Bitcoin Gone Wild - From the dark corners of the Internet to the front page of CNBC

If you follow technology news, or even financial news, you've likely heard of Bitcoin. Bitcoin is a cryptocurrency and the biggest "alternative currency" in the world. Bitcoin is a fascinating concept, and while I won't explain it here, there are countless websites and YouTube videos explaining in detail how it works. Let's just say that it sounds like science fiction the first time you read about the mechanism behind it.

Bitcoin was originally valued highly for it's ability to be traded anonymously, without any middleman, bank, or central exchange. It also appealed to libertarians, anarcho-capitalists, and anyone who was starting to feel a little uneasy about fiat currencies and the Federal Reserve. It has also been used extensively at online casinos and other less-than-legal businesses online from the start. But a lot of legitimate businesses are starting to take notice, and a few PayPal-like Silicon Valley startups have popped up to help manage the new cryptocurrency. And all this new interest and publicity has driven Bitcoin's value upwards.

Bitcoin's value has been on a roller coaster ride since the beginning of the year, going from under $15/Bitcoin up to over $250/Bitcoin within the last few days, before crashing down to about $125/Bitcoin today. You can take a look at that for yourselves here. The most recent development is the halt of trading at the biggest exchange, MtGox (which apparently started out as the Magic the Gathering Online Exchange, humble beginnings eh?). This screenshot was posted by a Redditor on the Bitcoin subreddit, snapped when he tried to execute a trade.

Bitcoin has gotten a lot of press as its value has risen exponentially over the last few months. This includes a front page story on CNBC, also posted in the New York Times, about the future of Bitcoin and a big stakes taken in it recently.

I think the basic foundation of Bitcoin is solid. The algorithms behind it are well designed, and it is very secure and almost anonymous (for the time being). However, I'm going to play devil's advocate and lay out what I think are the biggest threats to Bitcoin catching on, or even surviving in the long term:

  1. The Infrastructure to Support it is Terrible - The biggest Bitcoin exchange, MtGox is horrible. This is one of the main ways people exchange their dollars or euros for Bitcoins, and vice versa, so this is a big deal. Their trading engine crashes when there is any kind of panic or heavy traffic, and right now they've halted trading "for a market cooldown," without much further explanation. Bitcoin needs a more reliable "main" exchange in order to survive, or at least a couple good ones with high volume.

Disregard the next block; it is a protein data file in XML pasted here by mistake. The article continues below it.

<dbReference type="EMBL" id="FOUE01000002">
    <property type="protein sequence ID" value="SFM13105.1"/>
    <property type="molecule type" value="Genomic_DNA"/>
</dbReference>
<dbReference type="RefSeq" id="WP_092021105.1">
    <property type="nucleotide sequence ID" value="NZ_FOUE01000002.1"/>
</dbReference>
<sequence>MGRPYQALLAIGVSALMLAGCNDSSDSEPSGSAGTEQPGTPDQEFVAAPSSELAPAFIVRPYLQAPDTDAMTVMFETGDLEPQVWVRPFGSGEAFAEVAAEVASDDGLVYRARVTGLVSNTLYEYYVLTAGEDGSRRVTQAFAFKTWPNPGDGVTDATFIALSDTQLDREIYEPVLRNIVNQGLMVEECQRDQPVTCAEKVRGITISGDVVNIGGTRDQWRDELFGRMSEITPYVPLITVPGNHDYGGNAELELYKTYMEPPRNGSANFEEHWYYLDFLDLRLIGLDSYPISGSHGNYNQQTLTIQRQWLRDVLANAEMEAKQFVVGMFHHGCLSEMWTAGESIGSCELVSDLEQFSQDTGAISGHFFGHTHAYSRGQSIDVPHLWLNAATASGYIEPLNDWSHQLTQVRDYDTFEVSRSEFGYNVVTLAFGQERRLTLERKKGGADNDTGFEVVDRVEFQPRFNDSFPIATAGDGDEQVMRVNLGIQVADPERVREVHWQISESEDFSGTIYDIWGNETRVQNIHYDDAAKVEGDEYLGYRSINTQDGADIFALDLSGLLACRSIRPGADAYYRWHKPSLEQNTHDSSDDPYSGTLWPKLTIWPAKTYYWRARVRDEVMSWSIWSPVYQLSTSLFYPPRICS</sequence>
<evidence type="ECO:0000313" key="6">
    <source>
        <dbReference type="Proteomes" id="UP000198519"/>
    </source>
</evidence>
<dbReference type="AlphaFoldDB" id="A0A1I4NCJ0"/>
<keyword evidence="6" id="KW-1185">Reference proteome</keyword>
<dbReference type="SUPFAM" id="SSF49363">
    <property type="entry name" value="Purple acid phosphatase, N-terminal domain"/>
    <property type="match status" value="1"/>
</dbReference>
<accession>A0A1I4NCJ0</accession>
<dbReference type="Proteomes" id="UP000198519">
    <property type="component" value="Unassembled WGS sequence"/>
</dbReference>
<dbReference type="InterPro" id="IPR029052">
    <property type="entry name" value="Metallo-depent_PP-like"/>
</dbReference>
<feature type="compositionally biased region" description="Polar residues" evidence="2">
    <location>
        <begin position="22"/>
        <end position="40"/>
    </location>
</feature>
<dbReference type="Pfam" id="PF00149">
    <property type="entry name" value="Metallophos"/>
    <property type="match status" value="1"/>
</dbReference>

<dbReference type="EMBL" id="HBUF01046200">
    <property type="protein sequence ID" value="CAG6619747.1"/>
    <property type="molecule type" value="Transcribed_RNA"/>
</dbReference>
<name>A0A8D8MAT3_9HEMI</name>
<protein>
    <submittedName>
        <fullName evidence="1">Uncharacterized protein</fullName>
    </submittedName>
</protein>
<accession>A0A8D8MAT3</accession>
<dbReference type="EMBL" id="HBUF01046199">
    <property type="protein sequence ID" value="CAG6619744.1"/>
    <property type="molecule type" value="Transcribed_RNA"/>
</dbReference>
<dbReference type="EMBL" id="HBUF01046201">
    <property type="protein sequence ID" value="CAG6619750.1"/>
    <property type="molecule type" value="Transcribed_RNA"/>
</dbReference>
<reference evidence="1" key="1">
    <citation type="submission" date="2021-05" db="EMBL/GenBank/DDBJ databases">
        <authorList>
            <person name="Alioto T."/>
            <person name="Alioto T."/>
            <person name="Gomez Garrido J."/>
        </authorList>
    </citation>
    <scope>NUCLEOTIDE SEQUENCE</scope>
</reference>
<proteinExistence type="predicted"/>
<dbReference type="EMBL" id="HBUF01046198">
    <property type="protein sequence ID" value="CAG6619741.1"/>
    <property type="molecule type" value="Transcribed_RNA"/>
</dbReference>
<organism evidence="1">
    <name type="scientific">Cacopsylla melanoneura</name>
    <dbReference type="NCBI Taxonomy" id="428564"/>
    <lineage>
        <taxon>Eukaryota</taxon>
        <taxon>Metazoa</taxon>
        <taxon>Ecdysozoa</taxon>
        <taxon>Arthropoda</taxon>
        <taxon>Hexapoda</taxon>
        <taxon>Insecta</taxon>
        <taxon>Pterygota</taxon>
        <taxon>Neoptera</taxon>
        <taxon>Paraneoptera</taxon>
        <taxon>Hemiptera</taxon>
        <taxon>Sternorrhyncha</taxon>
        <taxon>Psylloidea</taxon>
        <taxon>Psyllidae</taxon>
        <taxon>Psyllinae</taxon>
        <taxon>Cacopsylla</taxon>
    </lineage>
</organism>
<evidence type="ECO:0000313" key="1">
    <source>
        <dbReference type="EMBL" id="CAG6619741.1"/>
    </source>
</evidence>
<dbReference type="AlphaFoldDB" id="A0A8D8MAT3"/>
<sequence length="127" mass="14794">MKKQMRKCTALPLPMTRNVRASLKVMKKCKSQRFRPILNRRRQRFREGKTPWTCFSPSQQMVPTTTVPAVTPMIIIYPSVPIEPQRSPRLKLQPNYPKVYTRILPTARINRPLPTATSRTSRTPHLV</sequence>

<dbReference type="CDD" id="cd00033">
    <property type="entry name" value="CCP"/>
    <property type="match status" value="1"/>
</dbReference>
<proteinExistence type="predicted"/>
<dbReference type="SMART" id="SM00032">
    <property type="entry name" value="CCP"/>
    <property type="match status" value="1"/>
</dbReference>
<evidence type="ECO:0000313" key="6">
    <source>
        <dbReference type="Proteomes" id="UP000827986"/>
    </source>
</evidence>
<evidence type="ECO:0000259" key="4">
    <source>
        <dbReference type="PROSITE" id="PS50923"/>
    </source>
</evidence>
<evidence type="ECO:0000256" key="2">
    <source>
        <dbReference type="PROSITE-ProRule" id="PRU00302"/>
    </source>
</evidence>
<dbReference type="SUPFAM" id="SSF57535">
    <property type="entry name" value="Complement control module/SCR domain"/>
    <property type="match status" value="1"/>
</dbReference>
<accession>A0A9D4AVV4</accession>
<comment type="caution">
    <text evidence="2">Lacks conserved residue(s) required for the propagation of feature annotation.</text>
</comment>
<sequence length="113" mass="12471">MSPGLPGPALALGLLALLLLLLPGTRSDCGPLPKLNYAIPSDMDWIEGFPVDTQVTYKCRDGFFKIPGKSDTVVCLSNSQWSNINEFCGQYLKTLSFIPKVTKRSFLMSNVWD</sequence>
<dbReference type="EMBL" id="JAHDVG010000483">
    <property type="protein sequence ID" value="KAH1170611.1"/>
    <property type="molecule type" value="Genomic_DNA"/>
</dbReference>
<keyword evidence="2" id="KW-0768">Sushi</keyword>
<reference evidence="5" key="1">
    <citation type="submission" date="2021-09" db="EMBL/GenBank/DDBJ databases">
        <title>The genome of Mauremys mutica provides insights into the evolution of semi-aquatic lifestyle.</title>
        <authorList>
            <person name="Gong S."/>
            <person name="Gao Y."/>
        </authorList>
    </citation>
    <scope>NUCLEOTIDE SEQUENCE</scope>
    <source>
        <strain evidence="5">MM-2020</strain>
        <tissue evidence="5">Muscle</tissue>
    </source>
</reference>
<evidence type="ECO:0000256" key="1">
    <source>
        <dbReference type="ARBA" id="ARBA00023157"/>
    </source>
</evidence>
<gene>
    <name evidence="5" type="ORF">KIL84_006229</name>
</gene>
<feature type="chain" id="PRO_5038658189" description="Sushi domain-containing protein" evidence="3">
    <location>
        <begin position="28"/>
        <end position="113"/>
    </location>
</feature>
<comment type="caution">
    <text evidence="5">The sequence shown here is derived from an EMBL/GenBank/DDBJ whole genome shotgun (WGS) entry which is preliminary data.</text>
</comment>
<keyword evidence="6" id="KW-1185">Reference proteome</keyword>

2. Its Value is Waaaay too Volatile - Yes, tons of people are making money off of this boom in value, but that's not the point of a currency. The value of a currency needs to be stable for a lot of people to feel comfortable using it for day to day transactions.
  3. Scalability - I'm not sure how well the P2P network will scale to having billions, if not trillions of transactions on daily basis (like cash does). And like every computer based encryption scheme, well, in 50 years I'm sure someone will figure out how to break this thing, if it doesn't change before then.
  4. Ease of use - The main users of Bitcoin so far have been highly computer-literate. It takes a while reading forum posts, researching different Bitcoin "wallets," and finding out all the precautions you need to take to make sure your Bitcoins never get jacked, before you can feel comfortable using it. It will have to take a lot more effort to make this thing easy to use for the Average Joe, who doesn't care what a "blockchain" is and doesn't know the difference between a "private key" and "public key." The lack of chargebacks of any sort may be comforting to anyone distrustful of banks and financial institutions, but unsettling to anyone who likes the safety net that those provide.

I think that Bitcoin is a very interesting concept. The total market value of Bitcoins in circulation is around $1 billion with a "b," so it's probably not going anywhere anytime soon. But Bitcoin fans will have to do a better job supporting this unusual currency before the Federal Reserve or the European Central Bank will have anything to worry about.

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